The internet — YouTube in particular — is a strange world, indeed. I have entered the YouTube because it’s a pandemic and it won’t be over for a very long time, I’m afraid, and I am having fun doing something new. I’ve entered it because I’m making a documentary and I need to prove to the suits that people want to watch me talk about quilts (and sometimes myself) on camera, but without doing tutorials, because I’ve done a lot of that and there’s so, so much of that already on YouTube. I’ve decided to make a channel because it’s still 2020 and all bets are off.

I hope you head over there and do the subscribe, like, watch, share thing. I’d appreciate it, and may the gods of YouTube be with us all. They can’t be all bad: Have you seen the puppy videos??

The Quilts Must Go On : Because They Have To

posted in: Quilting, Work 0

 

Hi, everyone.

I’m composing a blog post about the legendary London fog — if you’re like me, it’s not what you think it is — but until then, I’d like to direct your attention to a little thing I put up on YouTube a couple days ago.

For the past couple years, I’ve been working a second job. My dream is to make a 10-part documentary series that tells the history — the whole history, in all its glory and complexity — of quilts in America. The story of quilts in America is the story of America itself, so I guess what I’m trying to do is tell the history of our country. It’s daunting, but I won’t give up until I do it.

From the start, the goal has been to pitch the show to a major streaming network, like Netflix, Amazon, etc. It’s essential that the beauty and cultural juggernaut that is the American quilt reach an audience that doesn’t already know about it. In increasingly digital lives, the tactile power of quilts is more important than ever: Quilts have been and will always be there for us — as long as we keep making them and valuing the people who do. (It’s in everyone’s best interest: Most quiltmakers give their quilts away, so if you’re hoping to have your own homemade, patchwork quilt at some point, hug a quilter today.)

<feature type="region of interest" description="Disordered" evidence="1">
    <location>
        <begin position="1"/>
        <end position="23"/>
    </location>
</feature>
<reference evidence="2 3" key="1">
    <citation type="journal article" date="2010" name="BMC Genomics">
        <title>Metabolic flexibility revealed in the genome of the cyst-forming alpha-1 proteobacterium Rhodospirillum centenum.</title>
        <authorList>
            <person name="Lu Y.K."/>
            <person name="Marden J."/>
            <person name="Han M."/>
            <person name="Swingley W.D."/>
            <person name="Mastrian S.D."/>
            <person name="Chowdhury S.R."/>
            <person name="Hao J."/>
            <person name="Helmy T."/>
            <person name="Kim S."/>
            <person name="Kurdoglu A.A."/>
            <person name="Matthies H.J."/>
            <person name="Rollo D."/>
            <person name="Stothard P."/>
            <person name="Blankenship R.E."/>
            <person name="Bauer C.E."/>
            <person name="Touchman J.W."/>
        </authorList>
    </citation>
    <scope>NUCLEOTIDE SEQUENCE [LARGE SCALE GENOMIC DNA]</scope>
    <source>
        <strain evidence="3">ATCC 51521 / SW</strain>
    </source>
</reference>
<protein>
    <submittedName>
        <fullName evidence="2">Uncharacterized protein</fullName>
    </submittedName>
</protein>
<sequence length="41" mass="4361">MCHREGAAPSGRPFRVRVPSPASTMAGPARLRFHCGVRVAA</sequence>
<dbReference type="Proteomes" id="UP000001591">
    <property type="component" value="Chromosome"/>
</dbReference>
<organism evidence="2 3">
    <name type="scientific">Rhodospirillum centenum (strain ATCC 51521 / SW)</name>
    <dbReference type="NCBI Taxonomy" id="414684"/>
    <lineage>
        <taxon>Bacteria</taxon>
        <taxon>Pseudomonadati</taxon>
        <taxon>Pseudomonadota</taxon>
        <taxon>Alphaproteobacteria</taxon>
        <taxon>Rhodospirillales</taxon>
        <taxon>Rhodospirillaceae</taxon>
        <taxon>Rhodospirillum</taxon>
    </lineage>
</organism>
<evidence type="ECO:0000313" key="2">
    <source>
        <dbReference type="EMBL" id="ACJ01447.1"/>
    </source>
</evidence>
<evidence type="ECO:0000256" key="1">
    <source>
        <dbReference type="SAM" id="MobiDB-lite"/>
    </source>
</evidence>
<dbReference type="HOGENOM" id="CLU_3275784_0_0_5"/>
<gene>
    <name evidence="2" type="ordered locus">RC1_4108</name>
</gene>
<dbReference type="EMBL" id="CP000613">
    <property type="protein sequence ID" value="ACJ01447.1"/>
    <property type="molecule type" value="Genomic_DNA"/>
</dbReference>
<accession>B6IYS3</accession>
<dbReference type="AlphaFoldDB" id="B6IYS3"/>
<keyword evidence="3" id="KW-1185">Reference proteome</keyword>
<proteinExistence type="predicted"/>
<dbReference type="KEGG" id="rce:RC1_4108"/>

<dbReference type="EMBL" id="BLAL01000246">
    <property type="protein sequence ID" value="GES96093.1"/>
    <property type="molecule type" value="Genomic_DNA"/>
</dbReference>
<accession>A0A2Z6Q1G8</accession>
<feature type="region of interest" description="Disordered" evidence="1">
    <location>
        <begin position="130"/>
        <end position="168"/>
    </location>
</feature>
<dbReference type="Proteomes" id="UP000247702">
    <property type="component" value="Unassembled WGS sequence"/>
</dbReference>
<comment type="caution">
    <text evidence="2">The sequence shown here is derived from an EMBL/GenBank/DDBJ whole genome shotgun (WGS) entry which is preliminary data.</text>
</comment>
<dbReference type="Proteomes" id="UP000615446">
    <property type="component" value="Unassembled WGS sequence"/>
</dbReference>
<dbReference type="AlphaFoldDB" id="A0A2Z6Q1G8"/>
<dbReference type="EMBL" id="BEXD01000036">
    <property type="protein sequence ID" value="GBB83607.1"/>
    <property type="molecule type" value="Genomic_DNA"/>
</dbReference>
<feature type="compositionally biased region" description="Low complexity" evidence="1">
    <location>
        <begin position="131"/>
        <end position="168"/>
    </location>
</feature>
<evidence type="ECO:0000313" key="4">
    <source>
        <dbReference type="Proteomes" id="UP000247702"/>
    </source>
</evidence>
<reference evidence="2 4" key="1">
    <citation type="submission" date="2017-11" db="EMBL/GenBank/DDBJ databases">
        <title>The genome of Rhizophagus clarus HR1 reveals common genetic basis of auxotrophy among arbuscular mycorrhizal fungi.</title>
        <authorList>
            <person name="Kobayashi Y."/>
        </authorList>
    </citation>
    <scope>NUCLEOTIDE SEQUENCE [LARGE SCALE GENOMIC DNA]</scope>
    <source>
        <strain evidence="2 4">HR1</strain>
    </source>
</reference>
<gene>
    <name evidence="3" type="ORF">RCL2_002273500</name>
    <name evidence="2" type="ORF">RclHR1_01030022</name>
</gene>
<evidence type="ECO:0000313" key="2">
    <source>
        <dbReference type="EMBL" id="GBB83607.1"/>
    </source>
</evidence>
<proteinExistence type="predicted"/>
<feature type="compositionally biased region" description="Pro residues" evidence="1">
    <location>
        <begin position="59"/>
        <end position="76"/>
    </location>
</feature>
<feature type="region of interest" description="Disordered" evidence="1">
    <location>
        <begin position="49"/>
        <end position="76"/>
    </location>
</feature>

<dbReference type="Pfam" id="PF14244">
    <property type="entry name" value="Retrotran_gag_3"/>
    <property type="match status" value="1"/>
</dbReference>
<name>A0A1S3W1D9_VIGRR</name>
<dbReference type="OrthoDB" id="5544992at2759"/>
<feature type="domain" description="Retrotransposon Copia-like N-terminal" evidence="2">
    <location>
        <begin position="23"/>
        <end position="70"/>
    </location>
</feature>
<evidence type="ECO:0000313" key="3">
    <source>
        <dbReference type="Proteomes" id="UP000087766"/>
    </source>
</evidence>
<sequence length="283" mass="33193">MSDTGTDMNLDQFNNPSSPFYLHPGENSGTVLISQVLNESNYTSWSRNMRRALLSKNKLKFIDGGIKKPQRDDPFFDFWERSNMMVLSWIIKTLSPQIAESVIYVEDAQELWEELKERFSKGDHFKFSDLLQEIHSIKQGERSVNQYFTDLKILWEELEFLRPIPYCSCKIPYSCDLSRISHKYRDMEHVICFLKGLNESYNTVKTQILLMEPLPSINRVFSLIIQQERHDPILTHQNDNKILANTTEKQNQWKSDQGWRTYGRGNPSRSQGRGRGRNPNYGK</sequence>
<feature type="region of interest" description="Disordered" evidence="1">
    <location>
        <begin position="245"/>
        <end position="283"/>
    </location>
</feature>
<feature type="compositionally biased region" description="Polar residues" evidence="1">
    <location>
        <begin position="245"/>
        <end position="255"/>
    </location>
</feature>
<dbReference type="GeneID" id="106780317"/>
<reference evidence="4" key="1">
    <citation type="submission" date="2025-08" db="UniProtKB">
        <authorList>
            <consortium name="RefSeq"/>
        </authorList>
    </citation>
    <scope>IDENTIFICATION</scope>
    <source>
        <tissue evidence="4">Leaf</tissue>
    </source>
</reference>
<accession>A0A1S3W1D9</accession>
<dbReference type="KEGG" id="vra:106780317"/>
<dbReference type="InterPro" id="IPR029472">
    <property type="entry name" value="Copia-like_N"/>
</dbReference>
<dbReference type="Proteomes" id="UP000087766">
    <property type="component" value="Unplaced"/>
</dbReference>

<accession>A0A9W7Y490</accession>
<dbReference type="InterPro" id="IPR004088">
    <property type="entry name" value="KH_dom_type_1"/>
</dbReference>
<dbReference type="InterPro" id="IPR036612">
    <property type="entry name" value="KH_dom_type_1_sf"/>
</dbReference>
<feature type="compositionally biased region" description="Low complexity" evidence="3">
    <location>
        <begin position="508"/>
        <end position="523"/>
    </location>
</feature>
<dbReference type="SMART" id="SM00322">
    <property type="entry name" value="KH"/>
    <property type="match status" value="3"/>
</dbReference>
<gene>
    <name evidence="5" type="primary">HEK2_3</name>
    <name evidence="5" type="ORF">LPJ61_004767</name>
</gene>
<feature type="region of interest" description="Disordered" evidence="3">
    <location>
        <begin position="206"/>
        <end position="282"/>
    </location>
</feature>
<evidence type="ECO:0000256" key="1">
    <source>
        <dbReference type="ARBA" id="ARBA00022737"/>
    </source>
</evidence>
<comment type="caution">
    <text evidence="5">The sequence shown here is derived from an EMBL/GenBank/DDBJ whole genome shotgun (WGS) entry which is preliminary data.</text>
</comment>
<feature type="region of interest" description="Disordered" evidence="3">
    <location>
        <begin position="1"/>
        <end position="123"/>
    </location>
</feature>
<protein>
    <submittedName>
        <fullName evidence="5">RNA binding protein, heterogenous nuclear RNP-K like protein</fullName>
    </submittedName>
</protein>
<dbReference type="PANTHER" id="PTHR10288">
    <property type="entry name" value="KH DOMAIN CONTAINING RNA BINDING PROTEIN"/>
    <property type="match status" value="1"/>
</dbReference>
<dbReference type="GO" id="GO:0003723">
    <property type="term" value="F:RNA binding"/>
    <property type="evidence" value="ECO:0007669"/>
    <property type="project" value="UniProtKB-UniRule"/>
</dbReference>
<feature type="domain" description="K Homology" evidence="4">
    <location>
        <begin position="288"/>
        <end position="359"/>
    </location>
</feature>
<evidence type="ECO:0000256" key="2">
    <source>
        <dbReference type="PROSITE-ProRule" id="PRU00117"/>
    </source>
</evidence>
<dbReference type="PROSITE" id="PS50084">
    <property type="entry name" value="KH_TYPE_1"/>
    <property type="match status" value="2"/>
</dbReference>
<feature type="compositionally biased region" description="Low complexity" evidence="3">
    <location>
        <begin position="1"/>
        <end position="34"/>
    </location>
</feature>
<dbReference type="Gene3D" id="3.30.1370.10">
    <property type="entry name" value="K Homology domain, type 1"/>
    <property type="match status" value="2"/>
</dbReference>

Perhaps more pressing is the fact that our country is more divided than its been in a long time, and I sincerely believe that the story of American quilts can bring us together. It’s not a stretch. All kinds of Americans have made quilts for generations: rich and poor; Black, White, Brown, and Indigenous; in every corner of the nation, with fine or rough materials, with expert skill or with no sewing experience whatsoever, we have quilts in common. The quilt is a symbol of American ingenuity and the idea at the heart of our nation: each sovereign piece works with others to create a diverse, beautiful united whole that is far more powerful, together.

Under the direction of filmmaker Jack Newell (aka my brilliant brother-in-law), and with the financial support of Bee-Hive Productions, I’ve turned a few of my lectures on quilt history into what I hope are entertaining “shows” for YouTube. I’m calling it The Quilts Must Go On! because they have to; the title is a declaration as much as it is a kind of prayer. This little project is not the documentary; it’s just videos on the internet. But it’s been lots of fun to make.

I like to learn stuff and then share what I learned. Stuff is so crazy right now and has been so crazy. Maybe The Quilts Must Go On! will provide a distraction. Each episode is about an hour.

Here’s the link to the first episode, which apprehends the rather controversial topic of myths in the American quilt story. I hope you like what you see and I hope you’ll do the whole YouTube thing where you hit the “Like” button, subscribe to my channel, and share the link with your friends on social media or whatnot. If a quilt history nerd shares quilt history on the internet and no one hears it, did it really happen?

(It did, but it will be very depressing!)

xoxo
Mary